Magnetic implants have been used for several years in dentistry and reconstructive surgery, but their inclusion in the body modification world has been quite a recent one.
Having magnets implanted under the skin allows the wearer to attach magnetic items to the outside of the skin, and also enables the wearer to sense electromagnetic fields.
Samppa implanted a few magnets in himself and close friends in the late 1990's, but they weren't very strong and were only capable of picking up small items.
Jesse Jarrell and Steve Haworth decided to develop magnetic implants which were both smaller, and stronger, than those used by Samppa. The magnets used were neodymium iron boron alloy, with a thin gold plating, encapsulated in silicone. While most of the people who received these implants were satisfied with the post procedural result, many have gone on to develop problems with the implants which have necessitated their removal. The main problems have been caused by the rupturing of the silicone covering, bringing the metal into contact with bodily tissues, which in most cases caused it to rapidly break down. The most famously documented case of the failure of these implants was relating to those implanted in the fingers of Shannon Larratt. His account of the problems leading to their removal can be found here.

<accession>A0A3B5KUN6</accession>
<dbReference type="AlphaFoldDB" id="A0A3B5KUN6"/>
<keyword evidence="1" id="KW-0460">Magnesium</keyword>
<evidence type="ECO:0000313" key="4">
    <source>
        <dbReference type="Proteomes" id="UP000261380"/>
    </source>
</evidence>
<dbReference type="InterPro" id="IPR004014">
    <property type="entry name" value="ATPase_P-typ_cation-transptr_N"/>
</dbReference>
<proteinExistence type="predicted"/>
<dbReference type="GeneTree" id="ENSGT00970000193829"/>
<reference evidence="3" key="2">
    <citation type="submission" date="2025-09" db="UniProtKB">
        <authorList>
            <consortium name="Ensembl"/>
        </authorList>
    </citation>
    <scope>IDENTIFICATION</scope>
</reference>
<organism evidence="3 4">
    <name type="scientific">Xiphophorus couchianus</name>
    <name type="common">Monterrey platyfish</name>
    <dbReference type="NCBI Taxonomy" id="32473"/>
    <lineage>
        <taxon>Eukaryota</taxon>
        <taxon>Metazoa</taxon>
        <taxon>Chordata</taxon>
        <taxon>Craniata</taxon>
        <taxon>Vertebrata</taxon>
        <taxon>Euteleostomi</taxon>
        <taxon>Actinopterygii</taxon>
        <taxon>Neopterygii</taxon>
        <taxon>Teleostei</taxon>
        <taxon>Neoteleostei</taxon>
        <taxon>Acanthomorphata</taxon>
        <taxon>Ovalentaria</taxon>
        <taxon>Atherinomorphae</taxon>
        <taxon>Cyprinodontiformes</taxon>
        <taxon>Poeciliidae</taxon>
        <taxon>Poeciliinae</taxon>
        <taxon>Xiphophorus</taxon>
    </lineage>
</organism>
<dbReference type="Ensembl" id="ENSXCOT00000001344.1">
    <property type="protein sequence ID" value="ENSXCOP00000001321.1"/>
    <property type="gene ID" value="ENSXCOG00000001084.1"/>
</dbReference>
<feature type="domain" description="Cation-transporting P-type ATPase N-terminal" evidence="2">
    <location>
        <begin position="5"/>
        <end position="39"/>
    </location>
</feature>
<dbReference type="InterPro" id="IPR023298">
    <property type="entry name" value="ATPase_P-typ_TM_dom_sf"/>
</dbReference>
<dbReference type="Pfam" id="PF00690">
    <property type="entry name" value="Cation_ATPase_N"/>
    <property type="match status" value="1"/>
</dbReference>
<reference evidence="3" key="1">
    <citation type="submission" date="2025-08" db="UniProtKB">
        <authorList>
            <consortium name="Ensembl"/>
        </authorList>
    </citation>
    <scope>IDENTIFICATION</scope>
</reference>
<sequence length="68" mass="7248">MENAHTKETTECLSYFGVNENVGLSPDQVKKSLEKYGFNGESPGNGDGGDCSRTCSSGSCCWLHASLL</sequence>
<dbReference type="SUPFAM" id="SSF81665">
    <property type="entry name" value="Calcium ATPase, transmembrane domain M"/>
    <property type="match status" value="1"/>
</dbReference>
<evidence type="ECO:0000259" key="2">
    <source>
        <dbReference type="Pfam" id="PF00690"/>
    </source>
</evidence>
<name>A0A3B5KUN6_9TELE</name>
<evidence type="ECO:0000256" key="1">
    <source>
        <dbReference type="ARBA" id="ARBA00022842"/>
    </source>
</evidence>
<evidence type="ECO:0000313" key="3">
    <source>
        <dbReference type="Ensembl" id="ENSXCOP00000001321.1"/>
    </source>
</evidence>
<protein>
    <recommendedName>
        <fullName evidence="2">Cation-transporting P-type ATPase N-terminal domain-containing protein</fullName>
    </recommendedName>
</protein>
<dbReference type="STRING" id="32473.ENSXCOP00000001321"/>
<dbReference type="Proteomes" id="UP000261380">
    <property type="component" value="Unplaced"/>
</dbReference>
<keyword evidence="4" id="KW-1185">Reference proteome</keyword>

Steve and Jesse came out with a second generation of magnetic implant, which used injection-molded silicone rather than the dip-coating used in the first generation. This molding provided an even coat over the pill-shaped magnet, rather than bubble shape of the dip-coated magnet which lead to thin spots where the silicone was more likely to break down and cause failure. As such, the second generation magnets have not been subject to the same failures as the first generation ones were.
As of 2011, magnetic implants have been put into over a thousand individuals, most of whom have had no problems. The only problems reported now are rejections which are the regular risk of any implant or piercing, as the body is naturally inclined to push them out if they do not encapsulate with scar tissue.